The one incident that really moved the needle for American Horror Story creator Ryan Murphy was the story of Elisa Lam. As explored in the 2021 Netflix documentary Crime Scene: The Vanishing at the Cecil Hotel, Canadian student Lam stayed at the Cecil during a trip to Los Angeles in 2013… and disappeared. An internet-powered manhunt ensued, especially after the release of a bizarre surveillance video of Lam acting erratically in a Cecil Hotel elevator. A few days later, Lam’s body was discovered in a rooftop water tank. "A girl got in an elevator in a downtown hotel," Murphy said at a Television Critics Association event (via HuffPost) in August 2015. "She was never seen again."
Roll credits (the terrifying, clue-filled credits)
The sinister-sounding, postmodern opening sequence for American Horror Story seems tailor-made for the show, a combination of spooky, forbidding, and hypnotic musical themes punctuated by jarring jump-scare sounds. Surprisingly, the bulk of it comes from a 20-year-old class project. Back in 1998, César Dávila-Irizarry was a sophomore at the University of Puerto Rico. For a music history class, he created a primitive digital audio track, using Cool Edit 96 on his Windows 98 computer, stretching, mixing and combining various sounds with white noise. For example, the song’s first dissonant moment comes from a clip of Dávila-Irizarry dropping wire hangers on a tile floor.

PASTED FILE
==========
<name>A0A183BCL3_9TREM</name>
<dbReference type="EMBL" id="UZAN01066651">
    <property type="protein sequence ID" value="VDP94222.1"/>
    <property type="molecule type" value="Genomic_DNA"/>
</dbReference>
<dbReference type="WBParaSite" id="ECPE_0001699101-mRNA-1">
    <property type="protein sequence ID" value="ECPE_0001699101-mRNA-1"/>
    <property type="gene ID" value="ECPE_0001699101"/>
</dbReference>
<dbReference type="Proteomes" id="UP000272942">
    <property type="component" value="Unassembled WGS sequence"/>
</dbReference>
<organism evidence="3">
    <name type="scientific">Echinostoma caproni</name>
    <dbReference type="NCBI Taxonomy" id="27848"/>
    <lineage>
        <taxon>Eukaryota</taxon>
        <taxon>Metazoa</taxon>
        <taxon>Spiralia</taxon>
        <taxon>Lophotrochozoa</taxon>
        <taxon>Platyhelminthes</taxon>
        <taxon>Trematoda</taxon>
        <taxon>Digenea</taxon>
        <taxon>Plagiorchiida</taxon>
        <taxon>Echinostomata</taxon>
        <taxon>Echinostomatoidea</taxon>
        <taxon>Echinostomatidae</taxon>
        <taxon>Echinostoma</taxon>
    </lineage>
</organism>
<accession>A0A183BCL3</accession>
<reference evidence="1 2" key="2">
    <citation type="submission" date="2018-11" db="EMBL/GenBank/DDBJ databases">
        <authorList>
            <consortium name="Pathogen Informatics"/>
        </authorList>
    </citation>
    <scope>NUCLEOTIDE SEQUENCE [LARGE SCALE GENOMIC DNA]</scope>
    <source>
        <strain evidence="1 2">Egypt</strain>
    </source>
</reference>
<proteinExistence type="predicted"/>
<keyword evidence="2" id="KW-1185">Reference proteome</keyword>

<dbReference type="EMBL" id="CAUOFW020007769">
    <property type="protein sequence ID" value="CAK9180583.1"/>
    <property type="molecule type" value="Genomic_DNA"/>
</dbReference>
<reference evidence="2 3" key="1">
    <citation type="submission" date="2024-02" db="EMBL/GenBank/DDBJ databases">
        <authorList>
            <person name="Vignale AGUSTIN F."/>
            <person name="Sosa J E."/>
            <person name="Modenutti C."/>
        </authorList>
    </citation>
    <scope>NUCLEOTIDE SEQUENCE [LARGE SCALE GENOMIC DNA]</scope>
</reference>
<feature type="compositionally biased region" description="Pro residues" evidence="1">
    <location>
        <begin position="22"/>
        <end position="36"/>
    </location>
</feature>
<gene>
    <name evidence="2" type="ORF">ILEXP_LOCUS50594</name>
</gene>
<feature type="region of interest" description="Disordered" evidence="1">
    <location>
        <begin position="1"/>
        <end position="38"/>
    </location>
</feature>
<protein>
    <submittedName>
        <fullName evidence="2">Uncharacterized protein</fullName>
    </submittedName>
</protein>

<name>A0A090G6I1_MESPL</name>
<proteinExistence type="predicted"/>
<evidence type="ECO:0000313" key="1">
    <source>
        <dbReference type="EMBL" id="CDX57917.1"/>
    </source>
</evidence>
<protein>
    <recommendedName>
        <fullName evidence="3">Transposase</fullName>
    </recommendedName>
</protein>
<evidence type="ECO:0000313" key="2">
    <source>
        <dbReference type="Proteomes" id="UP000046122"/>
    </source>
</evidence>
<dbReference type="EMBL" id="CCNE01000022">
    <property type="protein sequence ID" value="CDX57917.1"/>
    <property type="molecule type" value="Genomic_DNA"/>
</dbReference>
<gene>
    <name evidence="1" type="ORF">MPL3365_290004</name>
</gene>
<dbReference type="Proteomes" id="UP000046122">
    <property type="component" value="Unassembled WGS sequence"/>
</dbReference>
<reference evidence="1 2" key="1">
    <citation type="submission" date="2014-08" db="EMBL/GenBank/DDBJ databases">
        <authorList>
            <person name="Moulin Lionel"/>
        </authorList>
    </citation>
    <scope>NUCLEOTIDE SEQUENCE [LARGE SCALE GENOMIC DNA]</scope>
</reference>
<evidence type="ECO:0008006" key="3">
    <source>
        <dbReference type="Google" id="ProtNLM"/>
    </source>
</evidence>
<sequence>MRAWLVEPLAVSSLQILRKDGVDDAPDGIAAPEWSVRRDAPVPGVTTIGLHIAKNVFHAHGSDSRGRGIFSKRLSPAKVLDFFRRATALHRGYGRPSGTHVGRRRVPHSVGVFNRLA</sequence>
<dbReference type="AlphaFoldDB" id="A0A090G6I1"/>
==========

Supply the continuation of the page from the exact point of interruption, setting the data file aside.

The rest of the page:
When he was done, Dávila-Irizarry gave it to his friend, Gabriel Diaz, who went on to work as a video editor on the first season of American Horror Story. He used Dávila-Irizarry’s track as a placeholder, but producers liked it so much they decided to keep it. For technical and legal reasons, show composer Charlie Clouser of Nine Inch Nails recreated and spruced it up with Dávila-Irizarry’s blessing.